Arabic is one of the Semitic branches of the Afro-Asiatic family of languages with over 280 million native speakers worldwide and more than 100 million speakers in Africa. It is an official language in many African countries like Egypt, Morocco, Libya, Algeria, Eritrea … the list goes on!

Modern Standard Arabic is the written form and is used in writing novels, news articles, and some TV shows. Modern Standard Arabic is not the form of the Arabic language that native speakers learn as children who learn various dialects of Arabic related to their regions. Though there are many dialects of the Arabic language, speakers of different dialects can understand each other.

So, if you are willing to learn the Arabic Language, you will need first to learn Modern Standard Arabic and then learn the colloquial dialect of your choice!    

SOMALI: 21 million speakers 

Somali is one of the Cushitic family of Afro-Asiatic languages with about 21 million speakers concentrated across the Horn of Africa. It is one of the official languages in Somalia along with Arabic. Somali is one of the very few indigenous languages considered an official language.

BERBER: Over 15 million speakers 

Berber, also known as the Amazigh language or Tamazight ancient language, is over 6,000 years old and one of the Afro-Asiatic family of languages. It is the second official language of Morocco along with Arabic. It is more widely spoken in Marrakesh than in Arabic.

Besides Morocco, there are groups of Berber speakers in other African countries like Algeria, Libya, Tunisia, Mali, and Niger. 

what are South Africa’s Languages?

African People

South Africa, a country located at the southernmost tip of the African continent, is a true melting pot of languages. It has 11 official languages, reflecting its diverse cultural heritage. Let’s explore some of the major languages spoken in South Africa:

1. Zulu: 

With approximately 12 million speakers, Zulu is one of the most widely spoken languages in South Africa. It belongs to the Niger-Congo language family and is characterized by its rich oral tradition.

2. Xhosa: 

Another Niger-Congo language, Xhosa, is spoken by over 8 million people in South Africa. It is known for its unique click sounds, which are a significant feature of Khoisan languages.

3. Afrikaans: 

Derived from Dutch, Afrikaans is the third most spoken language in South Africa, with around 7 million speakers. It evolved as a language of communication among the early European settlers and has since developed into a distinct language.

4. English: 

As a legacy of British colonialism, English holds significant importance in South Africa. It serves as a lingua franca and is widely used in business, education, and government.

5. Sotho: 

Sotho is a Bantu language spoken by over 5 million people in South Africa. It is further divided into several dialects, including Northern Sotho, Southern Sotho, and Tswana.

Click Languages of Africa

One of the most fascinating linguistic phenomena in Africa is the presence of click languages. These languages are characterized by the use of clicks as speech sounds, creating a distinct and captivating sound system. 

While click languages are primarily found in the Khoisan language family, they are also present in neighboring Bantu languages. Here are a few notable click languages:

1. !Xóõ: 

Spoken by the ǃKung people of Botswana and Namibia, !Xóõ is renowned for its extensive inventory of click sounds. It is considered one of the most complex click languages.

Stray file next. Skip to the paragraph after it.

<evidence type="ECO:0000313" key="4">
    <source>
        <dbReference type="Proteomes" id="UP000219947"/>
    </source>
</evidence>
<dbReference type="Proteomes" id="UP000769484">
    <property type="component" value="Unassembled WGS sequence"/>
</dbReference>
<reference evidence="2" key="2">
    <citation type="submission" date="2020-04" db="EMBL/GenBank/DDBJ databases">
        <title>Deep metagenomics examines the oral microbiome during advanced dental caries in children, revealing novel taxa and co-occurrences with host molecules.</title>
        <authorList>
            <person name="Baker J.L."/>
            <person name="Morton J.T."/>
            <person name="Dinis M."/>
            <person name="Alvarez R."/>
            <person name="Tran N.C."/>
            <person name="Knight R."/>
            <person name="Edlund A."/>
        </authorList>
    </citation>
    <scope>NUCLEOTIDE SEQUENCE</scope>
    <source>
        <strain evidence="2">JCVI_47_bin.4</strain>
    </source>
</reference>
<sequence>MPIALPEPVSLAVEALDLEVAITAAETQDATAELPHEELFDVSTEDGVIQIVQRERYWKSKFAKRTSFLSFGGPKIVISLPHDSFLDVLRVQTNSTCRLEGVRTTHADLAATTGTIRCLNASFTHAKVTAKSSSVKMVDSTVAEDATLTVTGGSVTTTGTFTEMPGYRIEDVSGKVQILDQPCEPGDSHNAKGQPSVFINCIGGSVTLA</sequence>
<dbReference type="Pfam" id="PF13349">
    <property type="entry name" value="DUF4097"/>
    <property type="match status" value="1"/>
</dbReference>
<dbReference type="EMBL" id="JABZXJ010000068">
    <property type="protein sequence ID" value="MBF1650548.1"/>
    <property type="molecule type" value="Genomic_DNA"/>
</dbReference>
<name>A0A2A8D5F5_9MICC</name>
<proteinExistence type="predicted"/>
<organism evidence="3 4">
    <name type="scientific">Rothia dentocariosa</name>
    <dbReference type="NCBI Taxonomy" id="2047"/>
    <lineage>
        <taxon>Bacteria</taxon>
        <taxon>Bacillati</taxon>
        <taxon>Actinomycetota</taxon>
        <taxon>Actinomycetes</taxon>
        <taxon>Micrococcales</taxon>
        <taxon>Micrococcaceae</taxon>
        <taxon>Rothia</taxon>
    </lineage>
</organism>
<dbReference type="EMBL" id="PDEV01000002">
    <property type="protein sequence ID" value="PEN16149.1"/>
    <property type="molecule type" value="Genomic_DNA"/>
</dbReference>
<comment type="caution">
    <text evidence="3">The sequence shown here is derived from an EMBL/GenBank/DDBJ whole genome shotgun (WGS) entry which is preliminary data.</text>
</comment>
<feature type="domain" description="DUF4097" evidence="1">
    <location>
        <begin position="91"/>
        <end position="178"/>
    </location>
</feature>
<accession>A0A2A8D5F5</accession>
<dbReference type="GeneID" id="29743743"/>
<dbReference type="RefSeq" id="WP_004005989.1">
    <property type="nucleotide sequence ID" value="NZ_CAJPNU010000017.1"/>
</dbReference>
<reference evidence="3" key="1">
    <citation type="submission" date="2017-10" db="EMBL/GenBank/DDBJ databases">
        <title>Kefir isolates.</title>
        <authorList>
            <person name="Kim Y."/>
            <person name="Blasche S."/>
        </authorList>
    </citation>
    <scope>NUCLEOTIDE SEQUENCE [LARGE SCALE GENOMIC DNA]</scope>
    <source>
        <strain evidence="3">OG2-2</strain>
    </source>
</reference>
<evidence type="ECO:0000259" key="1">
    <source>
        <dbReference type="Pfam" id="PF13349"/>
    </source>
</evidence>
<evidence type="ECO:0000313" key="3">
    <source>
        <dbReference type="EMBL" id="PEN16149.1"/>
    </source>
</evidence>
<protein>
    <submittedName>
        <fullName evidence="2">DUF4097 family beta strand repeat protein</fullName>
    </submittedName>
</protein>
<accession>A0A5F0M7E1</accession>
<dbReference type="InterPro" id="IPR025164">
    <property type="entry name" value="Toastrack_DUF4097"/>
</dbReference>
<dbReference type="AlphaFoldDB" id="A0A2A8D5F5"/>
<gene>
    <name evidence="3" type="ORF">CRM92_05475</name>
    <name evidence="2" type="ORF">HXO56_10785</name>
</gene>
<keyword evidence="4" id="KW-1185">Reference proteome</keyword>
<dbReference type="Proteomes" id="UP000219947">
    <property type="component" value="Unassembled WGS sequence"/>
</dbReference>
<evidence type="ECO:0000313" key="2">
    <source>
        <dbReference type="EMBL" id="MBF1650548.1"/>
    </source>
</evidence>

2. Xhosa:

As mentioned earlier, Xhosa, a Bantu language spoken in South Africa, incorporates click sounds into its phonetic repertoire. These clicks are integral to the language and are used to distinguish between different words and meanings.

3. Nama: 

Nama is a Khoisan language spoken by the Nama people of Namibia and South Africa. It features a variety of clicks, which play a crucial role in its grammar and vocabulary.

Linguistic Map of Africa

The linguistic map of Africa is as diverse as the continent itself, one exciting aspect of the linguistic map of Africa is the presence of language families that span multiple countries. For instance, the Bantu language family is spread throughout Central, Eastern, and Southern Africa. This indicates deep cultural and historical connections between these regions despite their geographical distances. Additionally, Afro-Asiatic languages such as Arabic are spoken not only in North Africa but also in some parts of East Africa like Somalia and Ethiopia.

The linguistic map also offers insights into the continent’s historical migrations and colonial legacies. European colonizers enforced their own languages upon African communities during the colonial era, yet many local African languages managed to survive and thrive alongside these foreign tongues. As a result, there are numerous Creole languages blending native African tongues with European influences found throughout West Africa.

which makes the linguistic map of Africa like a vibrant mosaic of different language families that mirror both ancient ancestral ties and more recent historical interactions with outside cultures.


It is clear now from the vast list above that Africa is home to many languages, with over 2,000 known languages, The continent is a treasure trove of linguistic traditions and expressions each apart and distinct from the other. 

Since considered one of the world’s 10 fastest-growing economies, so the possibility of doing business in Africa is significantly increasing with time. South Africa, in particular, stands out with its 11 official languages, each contributing to the country’s vibrant cultural mosaic. Additionally, the presence of click languages adds an intriguing dimension to Africa’s linguistic tapestry, captivating linguists and language enthusiasts alike to know more about African languages and consider them as a rich source for various studies and research.

Please leave a comment below and let us know if you have any questions about the languages spoken in Africa. You can contact our sales team if you have any documents that need to be translated into any African language.